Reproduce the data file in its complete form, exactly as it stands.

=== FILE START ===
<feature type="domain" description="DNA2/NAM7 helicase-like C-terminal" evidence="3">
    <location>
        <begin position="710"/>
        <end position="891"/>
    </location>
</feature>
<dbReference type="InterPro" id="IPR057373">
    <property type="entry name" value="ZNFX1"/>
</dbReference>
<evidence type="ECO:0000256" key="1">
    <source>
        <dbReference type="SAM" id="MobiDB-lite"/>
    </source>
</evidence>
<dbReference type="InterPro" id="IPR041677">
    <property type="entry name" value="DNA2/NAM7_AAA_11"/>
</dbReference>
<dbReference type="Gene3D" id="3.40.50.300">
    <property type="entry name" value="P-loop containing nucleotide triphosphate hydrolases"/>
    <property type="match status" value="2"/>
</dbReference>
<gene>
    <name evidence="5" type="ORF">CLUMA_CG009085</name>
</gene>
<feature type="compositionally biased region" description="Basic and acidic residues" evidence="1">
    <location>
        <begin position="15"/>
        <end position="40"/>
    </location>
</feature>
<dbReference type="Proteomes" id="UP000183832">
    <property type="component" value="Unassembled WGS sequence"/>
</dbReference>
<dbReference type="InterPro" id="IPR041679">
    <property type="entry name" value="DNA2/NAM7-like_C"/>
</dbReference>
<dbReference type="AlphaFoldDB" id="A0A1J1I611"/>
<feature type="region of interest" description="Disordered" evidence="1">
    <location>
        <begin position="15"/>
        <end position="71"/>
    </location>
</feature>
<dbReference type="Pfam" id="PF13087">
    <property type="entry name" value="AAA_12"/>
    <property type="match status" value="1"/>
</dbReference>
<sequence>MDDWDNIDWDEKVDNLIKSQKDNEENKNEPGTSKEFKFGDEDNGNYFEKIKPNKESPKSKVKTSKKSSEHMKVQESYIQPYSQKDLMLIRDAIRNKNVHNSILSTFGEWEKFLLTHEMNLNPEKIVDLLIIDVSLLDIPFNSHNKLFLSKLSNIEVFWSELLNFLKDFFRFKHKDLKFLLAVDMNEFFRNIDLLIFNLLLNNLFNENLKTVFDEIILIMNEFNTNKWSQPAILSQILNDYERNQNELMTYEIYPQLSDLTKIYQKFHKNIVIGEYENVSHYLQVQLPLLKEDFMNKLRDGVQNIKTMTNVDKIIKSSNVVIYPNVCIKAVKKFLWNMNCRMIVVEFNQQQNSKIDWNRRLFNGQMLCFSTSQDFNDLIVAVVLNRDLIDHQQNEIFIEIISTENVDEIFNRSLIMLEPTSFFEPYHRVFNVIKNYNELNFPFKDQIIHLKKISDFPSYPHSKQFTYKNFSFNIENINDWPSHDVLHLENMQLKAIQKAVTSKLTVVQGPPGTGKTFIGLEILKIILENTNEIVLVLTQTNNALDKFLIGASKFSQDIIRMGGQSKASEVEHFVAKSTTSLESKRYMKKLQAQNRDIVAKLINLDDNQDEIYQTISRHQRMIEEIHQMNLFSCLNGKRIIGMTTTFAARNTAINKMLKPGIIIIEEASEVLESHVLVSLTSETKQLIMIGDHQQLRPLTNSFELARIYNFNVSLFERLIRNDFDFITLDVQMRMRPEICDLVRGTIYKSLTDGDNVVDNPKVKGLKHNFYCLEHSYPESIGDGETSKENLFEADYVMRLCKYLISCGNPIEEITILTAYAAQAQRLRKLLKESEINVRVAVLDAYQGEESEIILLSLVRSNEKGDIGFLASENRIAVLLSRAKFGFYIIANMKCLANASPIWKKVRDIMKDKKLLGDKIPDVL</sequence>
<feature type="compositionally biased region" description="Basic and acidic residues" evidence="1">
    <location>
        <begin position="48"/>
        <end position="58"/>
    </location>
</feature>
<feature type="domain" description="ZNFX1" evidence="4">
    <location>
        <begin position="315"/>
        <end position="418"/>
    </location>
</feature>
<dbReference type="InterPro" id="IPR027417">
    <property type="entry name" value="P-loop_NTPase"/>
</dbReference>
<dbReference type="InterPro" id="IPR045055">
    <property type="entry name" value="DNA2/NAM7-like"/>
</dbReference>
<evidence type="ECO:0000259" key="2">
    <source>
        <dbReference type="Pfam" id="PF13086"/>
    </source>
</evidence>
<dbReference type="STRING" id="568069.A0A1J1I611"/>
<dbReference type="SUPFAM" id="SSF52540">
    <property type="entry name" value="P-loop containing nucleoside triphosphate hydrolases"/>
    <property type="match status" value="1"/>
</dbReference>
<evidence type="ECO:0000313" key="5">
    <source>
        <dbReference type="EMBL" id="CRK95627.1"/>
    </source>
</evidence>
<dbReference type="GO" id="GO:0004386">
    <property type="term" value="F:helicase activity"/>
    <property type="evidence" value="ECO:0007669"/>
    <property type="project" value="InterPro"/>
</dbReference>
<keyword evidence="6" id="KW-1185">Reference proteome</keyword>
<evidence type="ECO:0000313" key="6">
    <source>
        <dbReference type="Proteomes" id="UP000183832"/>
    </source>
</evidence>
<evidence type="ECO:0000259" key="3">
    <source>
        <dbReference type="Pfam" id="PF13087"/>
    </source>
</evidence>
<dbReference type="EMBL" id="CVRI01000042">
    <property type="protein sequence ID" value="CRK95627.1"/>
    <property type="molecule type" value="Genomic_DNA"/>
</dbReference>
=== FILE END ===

<feature type="domain" description="DNA2/NAM7 helicase-like C-terminal" evidence="3">
    <location>
        <begin position="710"/>
        <end position="891"/>
    </location>
</feature>
<dbReference type="InterPro" id="IPR057373">
    <property type="entry name" value="ZNFX1"/>
</dbReference>
<evidence type="ECO:0000256" key="1">
    <source>
        <dbReference type="SAM" id="MobiDB-lite"/>
    </source>
</evidence>
<dbReference type="InterPro" id="IPR041677">
    <property type="entry name" value="DNA2/NAM7_AAA_11"/>
</dbReference>
<dbReference type="Gene3D" id="3.40.50.300">
    <property type="entry name" value="P-loop containing nucleotide triphosphate hydrolases"/>
    <property type="match status" value="2"/>
</dbReference>
<gene>
    <name evidence="5" type="ORF">CLUMA_CG009085</name>
</gene>
<feature type="compositionally biased region" description="Basic and acidic residues" evidence="1">
    <location>
        <begin position="15"/>
        <end position="40"/>
    </location>
</feature>
<dbReference type="Proteomes" id="UP000183832">
    <property type="component" value="Unassembled WGS sequence"/>
</dbReference>
<dbReference type="InterPro" id="IPR041679">
    <property type="entry name" value="DNA2/NAM7-like_C"/>
</dbReference>
<dbReference type="AlphaFoldDB" id="A0A1J1I611"/>
<feature type="region of interest" description="Disordered" evidence="1">
    <location>
        <begin position="15"/>
        <end position="71"/>
    </location>
</feature>
<dbReference type="Pfam" id="PF13087">
    <property type="entry name" value="AAA_12"/>
    <property type="match status" value="1"/>
</dbReference>
<sequence>MDDWDNIDWDEKVDNLIKSQKDNEENKNEPGTSKEFKFGDEDNGNYFEKIKPNKESPKSKVKTSKKSSEHMKVQESYIQPYSQKDLMLIRDAIRNKNVHNSILSTFGEWEKFLLTHEMNLNPEKIVDLLIIDVSLLDIPFNSHNKLFLSKLSNIEVFWSELLNFLKDFFRFKHKDLKFLLAVDMNEFFRNIDLLIFNLLLNNLFNENLKTVFDEIILIMNEFNTNKWSQPAILSQILNDYERNQNELMTYEIYPQLSDLTKIYQKFHKNIVIGEYENVSHYLQVQLPLLKEDFMNKLRDGVQNIKTMTNVDKIIKSSNVVIYPNVCIKAVKKFLWNMNCRMIVVEFNQQQNSKIDWNRRLFNGQMLCFSTSQDFNDLIVAVVLNRDLIDHQQNEIFIEIISTENVDEIFNRSLIMLEPTSFFEPYHRVFNVIKNYNELNFPFKDQIIHLKKISDFPSYPHSKQFTYKNFSFNIENINDWPSHDVLHLENMQLKAIQKAVTSKLTVVQGPPGTGKTFIGLEILKIILENTNEIVLVLTQTNNALDKFLIGASKFSQDIIRMGGQSKASEVEHFVAKSTTSLESKRYMKKLQAQNRDIVAKLINLDDNQDEIYQTISRHQRMIEEIHQMNLFSCLNGKRIIGMTTTFAARNTAINKMLKPGIIIIEEASEVLESHVLVSLTSETKQLIMIGDHQQLRPLTNSFELARIYNFNVSLFERLIRNDFDFITLDVQMRMRPEICDLVRGTIYKSLTDGDNVVDNPKVKGLKHNFYCLEHSYPESIGDGETSKENLFEADYVMRLCKYLISCGNPIEEITILTAYAAQAQRLRKLLKESEINVRVAVLDAYQGEESEIILLSLVRSNEKGDIGFLASENRIAVLLSRAKFGFYIIANMKCLANASPIWKKVRDIMKDKKLLGDKIPDVL</sequence>
<feature type="compositionally biased region" description="Basic and acidic residues" evidence="1">
    <location>
        <begin position="48"/>
        <end position="58"/>
    </location>
</feature>
<feature type="domain" description="ZNFX1" evidence="4">
    <location>
        <begin position="315"/>
        <end position="418"/>
    </location>
</feature>
<dbReference type="InterPro" id="IPR027417">
    <property type="entry name" value="P-loop_NTPase"/>
</dbReference>
<dbReference type="InterPro" id="IPR045055">
    <property type="entry name" value="DNA2/NAM7-like"/>
</dbReference>
<evidence type="ECO:0000259" key="2">
    <source>
        <dbReference type="Pfam" id="PF13086"/>
    </source>
</evidence>
<dbReference type="STRING" id="568069.A0A1J1I611"/>
<dbReference type="SUPFAM" id="SSF52540">
    <property type="entry name" value="P-loop containing nucleoside triphosphate hydrolases"/>
    <property type="match status" value="1"/>
</dbReference>
<evidence type="ECO:0000313" key="5">
    <source>
        <dbReference type="EMBL" id="CRK95627.1"/>
    </source>
</evidence>
<dbReference type="GO" id="GO:0004386">
    <property type="term" value="F:helicase activity"/>
    <property type="evidence" value="ECO:0007669"/>
    <property type="project" value="InterPro"/>
</dbReference>
<keyword evidence="6" id="KW-1185">Reference proteome</keyword>
<evidence type="ECO:0000313" key="6">
    <source>
        <dbReference type="Proteomes" id="UP000183832"/>
    </source>
</evidence>
<evidence type="ECO:0000259" key="3">
    <source>
        <dbReference type="Pfam" id="PF13087"/>
    </source>
</evidence>
<dbReference type="EMBL" id="CVRI01000042">
    <property type="protein sequence ID" value="CRK95627.1"/>
    <property type="molecule type" value="Genomic_DNA"/>
</dbReference>